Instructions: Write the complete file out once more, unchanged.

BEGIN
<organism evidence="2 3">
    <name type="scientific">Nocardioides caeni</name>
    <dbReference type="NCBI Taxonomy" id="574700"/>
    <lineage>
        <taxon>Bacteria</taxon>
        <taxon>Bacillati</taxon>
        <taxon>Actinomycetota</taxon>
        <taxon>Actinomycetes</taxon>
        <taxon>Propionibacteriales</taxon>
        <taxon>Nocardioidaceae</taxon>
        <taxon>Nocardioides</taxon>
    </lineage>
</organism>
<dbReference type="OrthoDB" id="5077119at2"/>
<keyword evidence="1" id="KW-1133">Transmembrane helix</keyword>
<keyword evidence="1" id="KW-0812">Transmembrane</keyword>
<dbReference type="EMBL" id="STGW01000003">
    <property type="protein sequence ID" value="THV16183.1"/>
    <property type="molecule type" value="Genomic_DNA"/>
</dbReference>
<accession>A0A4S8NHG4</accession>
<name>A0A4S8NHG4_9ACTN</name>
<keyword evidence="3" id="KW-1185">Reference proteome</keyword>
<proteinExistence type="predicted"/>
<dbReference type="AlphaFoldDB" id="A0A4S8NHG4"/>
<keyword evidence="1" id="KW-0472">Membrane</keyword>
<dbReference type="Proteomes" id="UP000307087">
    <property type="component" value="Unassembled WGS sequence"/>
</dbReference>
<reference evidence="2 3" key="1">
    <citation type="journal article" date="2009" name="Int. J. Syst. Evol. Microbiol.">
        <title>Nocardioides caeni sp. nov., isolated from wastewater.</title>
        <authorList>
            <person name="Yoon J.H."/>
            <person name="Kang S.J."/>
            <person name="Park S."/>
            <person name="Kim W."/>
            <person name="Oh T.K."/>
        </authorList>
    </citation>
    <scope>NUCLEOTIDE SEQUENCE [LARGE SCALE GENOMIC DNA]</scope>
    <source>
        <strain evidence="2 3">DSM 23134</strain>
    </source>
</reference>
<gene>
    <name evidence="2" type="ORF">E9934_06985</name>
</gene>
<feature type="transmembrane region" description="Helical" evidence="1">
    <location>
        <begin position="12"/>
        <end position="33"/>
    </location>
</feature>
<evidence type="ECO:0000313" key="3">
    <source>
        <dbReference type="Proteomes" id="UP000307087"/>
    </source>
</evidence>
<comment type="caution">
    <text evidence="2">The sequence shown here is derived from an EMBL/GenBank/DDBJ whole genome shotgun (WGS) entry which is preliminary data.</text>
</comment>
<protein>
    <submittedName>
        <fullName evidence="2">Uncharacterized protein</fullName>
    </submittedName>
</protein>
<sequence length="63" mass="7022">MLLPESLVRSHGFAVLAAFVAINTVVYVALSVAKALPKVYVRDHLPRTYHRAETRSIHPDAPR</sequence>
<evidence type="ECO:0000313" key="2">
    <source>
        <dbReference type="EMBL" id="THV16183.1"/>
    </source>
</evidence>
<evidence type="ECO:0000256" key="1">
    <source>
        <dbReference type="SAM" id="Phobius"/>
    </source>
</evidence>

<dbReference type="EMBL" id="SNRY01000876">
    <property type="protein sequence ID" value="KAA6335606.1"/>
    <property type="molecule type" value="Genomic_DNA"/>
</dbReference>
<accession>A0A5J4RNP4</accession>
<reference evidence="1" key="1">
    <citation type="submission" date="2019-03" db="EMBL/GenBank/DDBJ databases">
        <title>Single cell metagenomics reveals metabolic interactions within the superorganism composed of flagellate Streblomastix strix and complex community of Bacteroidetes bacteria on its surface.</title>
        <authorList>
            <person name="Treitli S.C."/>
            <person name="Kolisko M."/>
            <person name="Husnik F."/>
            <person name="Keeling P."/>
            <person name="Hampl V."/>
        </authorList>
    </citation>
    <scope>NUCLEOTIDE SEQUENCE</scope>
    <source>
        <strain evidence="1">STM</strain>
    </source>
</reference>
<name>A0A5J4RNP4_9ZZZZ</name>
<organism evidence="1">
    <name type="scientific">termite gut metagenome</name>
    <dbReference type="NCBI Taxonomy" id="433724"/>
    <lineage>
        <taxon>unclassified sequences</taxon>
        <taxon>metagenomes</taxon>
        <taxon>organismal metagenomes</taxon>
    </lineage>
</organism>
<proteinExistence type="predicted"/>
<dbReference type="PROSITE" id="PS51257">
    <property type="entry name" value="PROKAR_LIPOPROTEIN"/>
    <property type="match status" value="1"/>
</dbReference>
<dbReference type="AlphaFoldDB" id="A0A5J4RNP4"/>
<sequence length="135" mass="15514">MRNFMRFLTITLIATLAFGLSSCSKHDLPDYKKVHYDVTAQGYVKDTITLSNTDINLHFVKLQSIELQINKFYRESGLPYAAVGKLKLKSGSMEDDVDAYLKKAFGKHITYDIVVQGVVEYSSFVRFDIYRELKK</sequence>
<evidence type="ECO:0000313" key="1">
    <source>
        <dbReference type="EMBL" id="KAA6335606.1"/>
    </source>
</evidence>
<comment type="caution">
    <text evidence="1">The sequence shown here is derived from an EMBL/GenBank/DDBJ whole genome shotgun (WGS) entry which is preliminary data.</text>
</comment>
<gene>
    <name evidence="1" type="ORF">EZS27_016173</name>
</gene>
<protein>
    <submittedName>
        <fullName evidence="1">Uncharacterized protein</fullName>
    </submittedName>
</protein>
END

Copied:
<organism evidence="2 3">
    <name type="scientific">Nocardioides caeni</name>
    <dbReference type="NCBI Taxonomy" id="574700"/>
    <lineage>
        <taxon>Bacteria</taxon>
        <taxon>Bacillati</taxon>
        <taxon>Actinomycetota</taxon>
        <taxon>Actinomycetes</taxon>
        <taxon>Propionibacteriales</taxon>
        <taxon>Nocardioidaceae</taxon>
        <taxon>Nocardioides</taxon>
    </lineage>
</organism>
<dbReference type="OrthoDB" id="5077119at2"/>
<keyword evidence="1" id="KW-1133">Transmembrane helix</keyword>
<keyword evidence="1" id="KW-0812">Transmembrane</keyword>
<dbReference type="EMBL" id="STGW01000003">
    <property type="protein sequence ID" value="THV16183.1"/>
    <property type="molecule type" value="Genomic_DNA"/>
</dbReference>
<accession>A0A4S8NHG4</accession>
<name>A0A4S8NHG4_9ACTN</name>
<keyword evidence="3" id="KW-1185">Reference proteome</keyword>
<proteinExistence type="predicted"/>
<dbReference type="AlphaFoldDB" id="A0A4S8NHG4"/>
<keyword evidence="1" id="KW-0472">Membrane</keyword>
<dbReference type="Proteomes" id="UP000307087">
    <property type="component" value="Unassembled WGS sequence"/>
</dbReference>
<reference evidence="2 3" key="1">
    <citation type="journal article" date="2009" name="Int. J. Syst. Evol. Microbiol.">
        <title>Nocardioides caeni sp. nov., isolated from wastewater.</title>
        <authorList>
            <person name="Yoon J.H."/>
            <person name="Kang S.J."/>
            <person name="Park S."/>
            <person name="Kim W."/>
            <person name="Oh T.K."/>
        </authorList>
    </citation>
    <scope>NUCLEOTIDE SEQUENCE [LARGE SCALE GENOMIC DNA]</scope>
    <source>
        <strain evidence="2 3">DSM 23134</strain>
    </source>
</reference>
<gene>
    <name evidence="2" type="ORF">E9934_06985</name>
</gene>
<feature type="transmembrane region" description="Helical" evidence="1">
    <location>
        <begin position="12"/>
        <end position="33"/>
    </location>
</feature>
<evidence type="ECO:0000313" key="3">
    <source>
        <dbReference type="Proteomes" id="UP000307087"/>
    </source>
</evidence>
<comment type="caution">
    <text evidence="2">The sequence shown here is derived from an EMBL/GenBank/DDBJ whole genome shotgun (WGS) entry which is preliminary data.</text>
</comment>
<protein>
    <submittedName>
        <fullName evidence="2">Uncharacterized protein</fullName>
    </submittedName>
</protein>
<sequence length="63" mass="7022">MLLPESLVRSHGFAVLAAFVAINTVVYVALSVAKALPKVYVRDHLPRTYHRAETRSIHPDAPR</sequence>
<evidence type="ECO:0000313" key="2">
    <source>
        <dbReference type="EMBL" id="THV16183.1"/>
    </source>
</evidence>
<evidence type="ECO:0000256" key="1">
    <source>
        <dbReference type="SAM" id="Phobius"/>
    </source>
</evidence>

<dbReference type="EMBL" id="SNRY01000876">
    <property type="protein sequence ID" value="KAA6335606.1"/>
    <property type="molecule type" value="Genomic_DNA"/>
</dbReference>
<accession>A0A5J4RNP4</accession>
<reference evidence="1" key="1">
    <citation type="submission" date="2019-03" db="EMBL/GenBank/DDBJ databases">
        <title>Single cell metagenomics reveals metabolic interactions within the superorganism composed of flagellate Streblomastix strix and complex community of Bacteroidetes bacteria on its surface.</title>
        <authorList>
            <person name="Treitli S.C."/>
            <person name="Kolisko M."/>
            <person name="Husnik F."/>
            <person name="Keeling P."/>
            <person name="Hampl V."/>
        </authorList>
    </citation>
    <scope>NUCLEOTIDE SEQUENCE</scope>
    <source>
        <strain evidence="1">STM</strain>
    </source>
</reference>
<name>A0A5J4RNP4_9ZZZZ</name>
<organism evidence="1">
    <name type="scientific">termite gut metagenome</name>
    <dbReference type="NCBI Taxonomy" id="433724"/>
    <lineage>
        <taxon>unclassified sequences</taxon>
        <taxon>metagenomes</taxon>
        <taxon>organismal metagenomes</taxon>
    </lineage>
</organism>
<proteinExistence type="predicted"/>
<dbReference type="PROSITE" id="PS51257">
    <property type="entry name" value="PROKAR_LIPOPROTEIN"/>
    <property type="match status" value="1"/>
</dbReference>
<dbReference type="AlphaFoldDB" id="A0A5J4RNP4"/>
<sequence length="135" mass="15514">MRNFMRFLTITLIATLAFGLSSCSKHDLPDYKKVHYDVTAQGYVKDTITLSNTDINLHFVKLQSIELQINKFYRESGLPYAAVGKLKLKSGSMEDDVDAYLKKAFGKHITYDIVVQGVVEYSSFVRFDIYRELKK</sequence>
<evidence type="ECO:0000313" key="1">
    <source>
        <dbReference type="EMBL" id="KAA6335606.1"/>
    </source>
</evidence>
<comment type="caution">
    <text evidence="1">The sequence shown here is derived from an EMBL/GenBank/DDBJ whole genome shotgun (WGS) entry which is preliminary data.</text>
</comment>
<gene>
    <name evidence="1" type="ORF">EZS27_016173</name>
</gene>
<protein>
    <submittedName>
        <fullName evidence="1">Uncharacterized protein</fullName>
    </submittedName>
</protein>